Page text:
The Gaboon viper is one of the world’s most unique viper species that can be found in the rainforests and savannas of sub-Saharan Africa.
Like all other vipers, this is a venomous snake.
It is the largest member of the viper in the genus Bitis, and it also has the longest fangs reaching up to 2 inches in length and also records the second-highest venom yield of any species of a snake next to the King cobra.
- Scientific name: Bitis gabonica
- Family: Viperidae
- Class: Reptilia
- Rank: Species
- Phylum: Chordata
- Conservation status: Least Concern
The Gaboon viper is the largest member of the viper family and is mostly found in West, East, and central Africa, with some spotty distribution as far south as Zululand and Zimbabwe.
While often found in rainforests and sometimes in nearby woodlands, this snake may also be spotted in thickets, farms, agricultural plantations, dunes, swamps, and coastal forests.
Table of Contents
- Physical attributes
- Life Cycle
- The behavior of the Gabon viper
- Fun Facts
- Ecology and Conservation
The average size of this viper species is 4 to 5 feet, and they may occasionally grow to attain 6 feet. The females are usually longer than the males.
The Gaboon viper is a heavy one as it can weigh as much as 18 pounds, and that has earned it the titles of one of the most massive snakes in the African continent.
Gaboon vipers have an attractive and unique pattern of colors that come in a range of shades from brown to pinks and even purples. The designs on the snake’s body help it stay hidden and camouflaged among the fresh and dried leaves of the forest floor.
Gaboon vipers have wide heads with horns (weird right?) that become present as they start to age. They’re also famous for their large fangs that can measures up to 2 inches in length, which is the longest of any existing venomous snake.
Females of this snake can give birth to young’s every 2 to 3 years, birthing as many as 50 to 60 babies in a single delivery, although the actual number of babies rarely exceeds 25.
The gestation period for these snakes usually takes about 12 months, which is one year. Typically, these snakes give birth in late summer. Their offspring are generally between 9 and 13 inches in length and can weigh between 1 to 2 ounces.
The Gaboon viper is also known to live long as they can live up to 18 years of age.
The behavior of the Gabon viper
Primarily nocturnal, the Gaboon vipers are known to be among the slow-moving and placid animals in the world. They have a reputation for hunting by ambush, often spending long waiting periods motionless, as they hope for suitable prey to happen by.
On the flip side, these snakes have been known to be active hunters, mostly during the first six hours of every night. They are also strange in behavior as they have been known to be very tolerant snakes.
Even when handled by humans, they rarely hiss or bite, unlike most other vipers. However, like other species of snakes when threatened, a snake of this specie will rear up and hiss to show off its fangs to an encroaching threat or predator.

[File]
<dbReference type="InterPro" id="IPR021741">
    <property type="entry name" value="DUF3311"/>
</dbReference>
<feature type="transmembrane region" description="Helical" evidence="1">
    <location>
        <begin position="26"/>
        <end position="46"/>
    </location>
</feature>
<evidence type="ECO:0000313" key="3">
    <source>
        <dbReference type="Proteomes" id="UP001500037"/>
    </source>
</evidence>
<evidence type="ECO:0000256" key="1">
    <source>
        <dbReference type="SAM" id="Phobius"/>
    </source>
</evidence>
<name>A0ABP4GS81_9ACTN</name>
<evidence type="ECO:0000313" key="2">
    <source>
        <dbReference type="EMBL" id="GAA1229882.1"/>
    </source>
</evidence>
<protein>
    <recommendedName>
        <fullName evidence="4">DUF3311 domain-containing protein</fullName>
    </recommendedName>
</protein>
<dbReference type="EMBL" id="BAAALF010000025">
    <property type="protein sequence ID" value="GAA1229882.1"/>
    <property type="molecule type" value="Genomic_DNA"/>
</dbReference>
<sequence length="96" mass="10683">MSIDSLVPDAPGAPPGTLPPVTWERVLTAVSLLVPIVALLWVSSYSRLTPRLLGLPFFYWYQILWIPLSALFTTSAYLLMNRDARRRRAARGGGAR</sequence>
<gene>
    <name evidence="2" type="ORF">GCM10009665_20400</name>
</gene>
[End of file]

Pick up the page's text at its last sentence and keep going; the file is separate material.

The Gaboon viper has one of the fastest and most also one of the most lethal strikes of any serpent. Have it in mind that a Gaboon viper can strike to the sides, upwards, as well as forward. This slow-moving giant snake often crawls forward in a straight line.
They are known to sometimes writhe from side to side, but only when alarmed, and only for short distances.
Preferring to lie in wait and ambush its prey, the giant Gaboon viper lies entirely still in the leaves and bushes of the rain forest and waits for food to happen by.
With the patterns on its skin and the forest colors of the giant Gaboon viper, it is almost invisible as it lies in wait. With the longest fangs of any viper or snake on the planet, this animal injects enormous amounts of venom that quickly kills smaller prey in their tracks.
A more significant victim that has been struck will often run away, only to die later, not too far away, and be tracked down by scent. Because of their large, heavy body, the adult snakes have no problem eating prey as large as a fully grown rabbit.
These vipers are known to feed on a variety of birds and mammals, like doves, many species of rodents, such as field mice and rats, as well as rabbits and hares.
The Gaboon viper snake is also popularly known as the forest puff adder, butterfly adder, swampjack, and the Gaboon adder.
They are known to have enormous venom glands, and each bite produces the most quantity of venom of any venomous snake in the world.
Even though bites from these snakes can be fatal, they have been found to be relatively rare, as a result of the snake’s docile nature and due to the fact that their range is mostly limited to rainforest areas.
Ecology and Conservation
Gaboon vipers also play a huge role in controlling the rodent population in their habitat, which is the rainforest. Since they are apex predators, they do not have any regular predators in the wild that raises concern.
Their only known predators are human hunters. Given the natural habitat condition of this snake and it’s diet habits, this viper species’ status is categorized as being of least concern from a conservation perspective.